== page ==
Entrepreneurship & Small Business

Health Insurance for Self Employed (Business Incorporation)

  • Last Updated:
  • Nov 23rd, 2018 10:47 pm
[OP]
Newbie
Jul 18, 2011
20 posts
1 upvote

Health Insurance for Self Employed (Business Incorporation)

Can anyone please recommend good Health Insurance plan for Self Employed (Business Incorporated)

Has 2 Adults and 2 Kids under 10.

Location - Toronto, Ontario

Thank you All

Any and all replies will be appreciated
8 replies
Deal Guru
Aug 2, 2010
13200 posts
3413 upvotes
Here 'n There
There is no such thing. With only 4 plan members the costs cannot be spread in order to yield a profit for the insurance company. Your only option is brockhealth.ca which is basically a mechanism that allows you to deduct medical costs from corp income, thereby providing some tax relief but that's it.

I assume you want coverage for things like dental, optical, prescription drugs, private hospital room etc.? Most of the rest is covered by OHIP.
Deal Addict
Feb 25, 2007
1126 posts
542 upvotes
Ottawa
Most private plans in Canada pay out only in the 70-75% range of the premiums they raise overall, the rest being admin costs and profit.
So really the only reason they are worth it *on average* is the tax benefit.

In addition, private plans do protect you from semi-catastrophic risks, though this is limited due to what OHIP covers. Self-selection means they can't really do this for incorporated small businesses.
Finally, they help employees who are used to regular income and can't/won't/aren't used to creating a rainy day fund smooth out costs over time, but as a small business owner you are presumably used to irregular income streams and saving for a rainy day, so this isn't worth it.

Bottom line is that Brock Health's 95% payout ratio, flat pass through with no risk spreading, is as good as you're going to get, and it's pretty darn good.

If you do value the risk spreading/protection from large risks, or the smoothing out of costs, you may be able to get that as an individual (not through your business), either as a dependent on your spouse's plan if s/he works, or through a professional organization, alumni network, etc.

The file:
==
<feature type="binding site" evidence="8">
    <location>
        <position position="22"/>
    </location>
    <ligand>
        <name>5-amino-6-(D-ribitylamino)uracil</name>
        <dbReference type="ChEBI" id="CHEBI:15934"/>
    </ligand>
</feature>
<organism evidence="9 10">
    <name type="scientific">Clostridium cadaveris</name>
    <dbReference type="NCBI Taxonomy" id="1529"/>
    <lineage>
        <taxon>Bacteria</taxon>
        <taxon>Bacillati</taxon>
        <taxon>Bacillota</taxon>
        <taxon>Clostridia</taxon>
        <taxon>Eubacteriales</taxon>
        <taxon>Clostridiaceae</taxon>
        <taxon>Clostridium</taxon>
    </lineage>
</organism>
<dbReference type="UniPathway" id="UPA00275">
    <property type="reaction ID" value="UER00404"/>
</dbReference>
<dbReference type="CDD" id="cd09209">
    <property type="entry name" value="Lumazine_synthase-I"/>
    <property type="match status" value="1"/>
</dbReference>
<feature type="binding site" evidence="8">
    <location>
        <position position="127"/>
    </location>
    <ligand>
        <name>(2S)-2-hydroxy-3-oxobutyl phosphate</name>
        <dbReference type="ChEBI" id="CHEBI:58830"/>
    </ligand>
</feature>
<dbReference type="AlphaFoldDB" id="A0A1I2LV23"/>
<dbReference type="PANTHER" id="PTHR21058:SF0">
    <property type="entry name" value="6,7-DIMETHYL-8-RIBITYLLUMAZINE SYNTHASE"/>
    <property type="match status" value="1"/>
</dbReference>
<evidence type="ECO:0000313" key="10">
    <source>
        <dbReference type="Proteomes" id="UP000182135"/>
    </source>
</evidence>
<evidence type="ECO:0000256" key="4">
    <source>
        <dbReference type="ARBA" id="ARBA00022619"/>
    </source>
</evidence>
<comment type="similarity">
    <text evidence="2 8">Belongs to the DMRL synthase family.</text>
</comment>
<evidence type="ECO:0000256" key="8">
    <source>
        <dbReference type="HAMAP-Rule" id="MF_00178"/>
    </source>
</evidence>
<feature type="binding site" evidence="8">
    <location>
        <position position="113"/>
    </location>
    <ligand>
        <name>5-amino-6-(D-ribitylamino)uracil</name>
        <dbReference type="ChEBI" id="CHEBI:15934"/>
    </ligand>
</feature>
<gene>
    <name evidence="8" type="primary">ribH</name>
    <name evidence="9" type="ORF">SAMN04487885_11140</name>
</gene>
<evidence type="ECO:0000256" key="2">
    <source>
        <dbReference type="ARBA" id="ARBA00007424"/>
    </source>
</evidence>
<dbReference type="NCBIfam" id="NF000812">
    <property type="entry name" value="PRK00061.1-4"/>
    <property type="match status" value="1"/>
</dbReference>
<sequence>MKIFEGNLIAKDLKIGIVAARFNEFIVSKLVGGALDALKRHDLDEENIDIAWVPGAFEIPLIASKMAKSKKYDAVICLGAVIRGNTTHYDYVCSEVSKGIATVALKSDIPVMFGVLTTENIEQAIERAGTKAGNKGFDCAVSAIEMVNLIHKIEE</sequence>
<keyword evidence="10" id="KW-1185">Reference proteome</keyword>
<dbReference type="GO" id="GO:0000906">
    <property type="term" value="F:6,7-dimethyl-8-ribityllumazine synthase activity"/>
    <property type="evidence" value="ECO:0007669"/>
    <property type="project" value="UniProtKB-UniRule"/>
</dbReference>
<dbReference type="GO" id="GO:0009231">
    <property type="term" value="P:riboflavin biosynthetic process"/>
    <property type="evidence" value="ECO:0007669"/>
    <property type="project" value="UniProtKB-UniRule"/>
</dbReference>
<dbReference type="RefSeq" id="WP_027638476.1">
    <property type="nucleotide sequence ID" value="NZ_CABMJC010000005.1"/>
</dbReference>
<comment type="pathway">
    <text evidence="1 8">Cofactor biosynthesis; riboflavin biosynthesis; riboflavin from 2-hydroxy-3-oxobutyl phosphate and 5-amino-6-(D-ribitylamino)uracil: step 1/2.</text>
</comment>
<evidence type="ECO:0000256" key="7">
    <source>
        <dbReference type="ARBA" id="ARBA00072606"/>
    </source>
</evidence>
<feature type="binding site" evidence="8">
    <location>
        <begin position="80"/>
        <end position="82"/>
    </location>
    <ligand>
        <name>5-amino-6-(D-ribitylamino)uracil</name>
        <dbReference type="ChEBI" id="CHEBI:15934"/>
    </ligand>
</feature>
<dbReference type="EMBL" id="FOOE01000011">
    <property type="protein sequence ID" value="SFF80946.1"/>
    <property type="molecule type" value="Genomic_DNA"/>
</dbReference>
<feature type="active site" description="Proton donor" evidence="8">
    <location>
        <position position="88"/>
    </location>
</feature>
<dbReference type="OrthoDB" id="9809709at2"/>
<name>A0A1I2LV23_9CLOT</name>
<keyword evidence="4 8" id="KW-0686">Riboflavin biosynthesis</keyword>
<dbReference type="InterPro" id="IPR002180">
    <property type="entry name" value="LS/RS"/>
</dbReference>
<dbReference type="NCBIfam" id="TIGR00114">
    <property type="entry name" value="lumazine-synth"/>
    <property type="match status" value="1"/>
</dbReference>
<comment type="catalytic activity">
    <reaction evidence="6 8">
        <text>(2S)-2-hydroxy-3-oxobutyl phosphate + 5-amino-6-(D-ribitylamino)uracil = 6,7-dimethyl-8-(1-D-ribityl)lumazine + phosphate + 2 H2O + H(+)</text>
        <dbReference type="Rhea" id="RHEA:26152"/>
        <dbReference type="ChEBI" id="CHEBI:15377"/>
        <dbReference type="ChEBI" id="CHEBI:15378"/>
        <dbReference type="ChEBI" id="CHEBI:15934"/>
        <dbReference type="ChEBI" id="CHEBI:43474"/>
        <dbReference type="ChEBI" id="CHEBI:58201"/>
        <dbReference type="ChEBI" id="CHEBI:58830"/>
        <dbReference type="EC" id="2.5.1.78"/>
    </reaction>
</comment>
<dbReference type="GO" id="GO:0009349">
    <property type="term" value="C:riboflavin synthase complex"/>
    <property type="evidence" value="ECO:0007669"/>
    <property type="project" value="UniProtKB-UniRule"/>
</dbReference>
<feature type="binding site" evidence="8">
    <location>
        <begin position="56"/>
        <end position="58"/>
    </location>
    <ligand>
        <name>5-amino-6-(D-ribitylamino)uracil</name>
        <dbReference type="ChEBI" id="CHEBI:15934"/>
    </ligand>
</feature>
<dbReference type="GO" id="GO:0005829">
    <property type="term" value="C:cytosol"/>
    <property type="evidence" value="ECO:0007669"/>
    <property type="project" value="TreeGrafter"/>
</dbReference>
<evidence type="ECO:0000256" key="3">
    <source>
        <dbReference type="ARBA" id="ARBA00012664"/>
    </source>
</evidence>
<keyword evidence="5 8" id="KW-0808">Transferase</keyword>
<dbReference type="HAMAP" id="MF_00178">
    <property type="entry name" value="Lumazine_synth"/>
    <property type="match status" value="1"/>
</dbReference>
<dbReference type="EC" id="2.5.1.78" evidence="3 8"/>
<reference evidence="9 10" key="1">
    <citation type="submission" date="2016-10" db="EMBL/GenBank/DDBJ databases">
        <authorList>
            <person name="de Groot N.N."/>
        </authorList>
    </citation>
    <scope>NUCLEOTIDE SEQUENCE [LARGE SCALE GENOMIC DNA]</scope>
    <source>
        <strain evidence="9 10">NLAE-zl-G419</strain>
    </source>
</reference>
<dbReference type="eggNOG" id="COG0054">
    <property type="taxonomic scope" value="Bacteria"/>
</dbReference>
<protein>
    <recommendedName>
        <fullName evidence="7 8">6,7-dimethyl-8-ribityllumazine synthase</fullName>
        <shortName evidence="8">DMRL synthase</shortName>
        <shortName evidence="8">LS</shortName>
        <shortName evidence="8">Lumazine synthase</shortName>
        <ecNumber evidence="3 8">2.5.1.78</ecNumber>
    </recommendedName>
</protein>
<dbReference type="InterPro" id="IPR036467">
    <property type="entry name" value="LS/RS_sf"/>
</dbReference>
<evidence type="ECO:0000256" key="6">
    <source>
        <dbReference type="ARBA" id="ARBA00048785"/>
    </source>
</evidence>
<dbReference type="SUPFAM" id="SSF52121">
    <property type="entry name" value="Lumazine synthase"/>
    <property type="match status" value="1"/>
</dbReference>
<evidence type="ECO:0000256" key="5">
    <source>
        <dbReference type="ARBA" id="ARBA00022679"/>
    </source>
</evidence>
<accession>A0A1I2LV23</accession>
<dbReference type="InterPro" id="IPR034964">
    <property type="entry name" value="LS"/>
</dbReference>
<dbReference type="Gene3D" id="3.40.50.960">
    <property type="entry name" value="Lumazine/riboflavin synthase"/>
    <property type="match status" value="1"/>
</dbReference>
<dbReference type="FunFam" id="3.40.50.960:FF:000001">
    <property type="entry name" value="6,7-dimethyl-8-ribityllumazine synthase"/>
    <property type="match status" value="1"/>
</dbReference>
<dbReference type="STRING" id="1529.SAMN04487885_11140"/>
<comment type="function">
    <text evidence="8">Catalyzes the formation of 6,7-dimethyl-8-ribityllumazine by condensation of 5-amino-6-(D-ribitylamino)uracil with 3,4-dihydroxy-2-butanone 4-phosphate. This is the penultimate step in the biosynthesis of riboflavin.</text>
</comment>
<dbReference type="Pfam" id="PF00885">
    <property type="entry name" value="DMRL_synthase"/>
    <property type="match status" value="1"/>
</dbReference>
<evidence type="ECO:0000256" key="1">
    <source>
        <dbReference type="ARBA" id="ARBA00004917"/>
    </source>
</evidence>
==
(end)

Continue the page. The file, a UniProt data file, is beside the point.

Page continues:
Newbie
Feb 7, 2018
24 posts
4 upvotes
There are other plans similar to Brock's out there. Accountable Value Financial Services' is 100% reimbursement back for the medical and 100% expense for the business; the savings is in the taxes.
Deal Guru
Aug 2, 2010
13200 posts
3413 upvotes
Here 'n There
AccountableValueFS wrote:
Nov 23rd, 2018 11:40 am
There are other plans similar to Brock's out there. Accountable Value Financial Services' is 100% reimbursement back for the medical and 100% expense for the business; the savings is in the taxes.
Wrong. It's 95% payout just like Brock. No one works for nothing.

https://accountablevaluefs.com/private- ... ces-plans/
Newbie
Feb 7, 2018
24 posts
4 upvotes
eonibm wrote:
Nov 23rd, 2018 3:30 pm
Wrong. It's 95% payout just like Brock. No one works for nothing.

https://accountablevaluefs.com/private- ... ces-plans/
Sorry but no. You have the numbers/process wrong. The employee gets 100% back. The company gets charged 100% + 5%. That does not equate to a 95% reimbursement. I’ve been doing this for almost 10 years, I know what I’m talking about. It’s a 100% reimbursement. If the employee submits $100, they get $100 back; not $95.00.
Deal Addict
Aug 18, 2004
1193 posts
113 upvotes
Toronto
AccountableValueFS wrote:
Nov 23rd, 2018 4:05 pm
Sorry but no. You have the numbers/process wrong. The employee gets 100% back. The company gets charged 100% + 5%. That does not equate to a 95% reimbursement. I’ve been doing this for almost 10 years, I know what I’m talking about. It’s a 100% reimbursement. If the employee submits $100, they get $100 back; not $95.00.
For the self-employed, (original poster, and many of us) it's 95%... the employee and the corporation are the "same". That equates to a 95% reimbursement to the "end user".

Think for a minute before self-promoting. Makes you look like a jack-ass.
Deal Addict
Aug 18, 2004
1193 posts
113 upvotes
Toronto
eonibm wrote:
Nov 22nd, 2018 10:51 am
There is no such thing.
There actually is, but it's just very costly and often not worth it for most users. Many providers offer it, and if you have any affiliations (professional orgs etc) then it can help bit it's still pricey.
eonibm wrote:
Nov 22nd, 2018 10:51 am
Your only option is brockhealth.ca
Not only option, but certainly a good and recommended one. I use them, and would recommend in a heartbeat. There a handful of providers in this space.. but Brock has been a staple and served many of us well over the years.
Deal Guru
Aug 2, 2010
13200 posts
3413 upvotes
Here 'n There
AccountableValueFS wrote:
Nov 23rd, 2018 4:05 pm
Sorry but no. You have the numbers/process wrong. The employee gets 100% back. The company gets charged 100% + 5%. That does not equate to a 95% reimbursement. I’ve been doing this for almost 10 years, I know what I’m talking about. It’s a 100% reimbursement. If the employee submits $100, they get $100 back; not $95.00.
Exactly my point. It costs a self-employed person 5% as you stated, which in anyone's books who knows basic kindergarten arithmetic results in 95% reimbursment. So, just like Brock Health.

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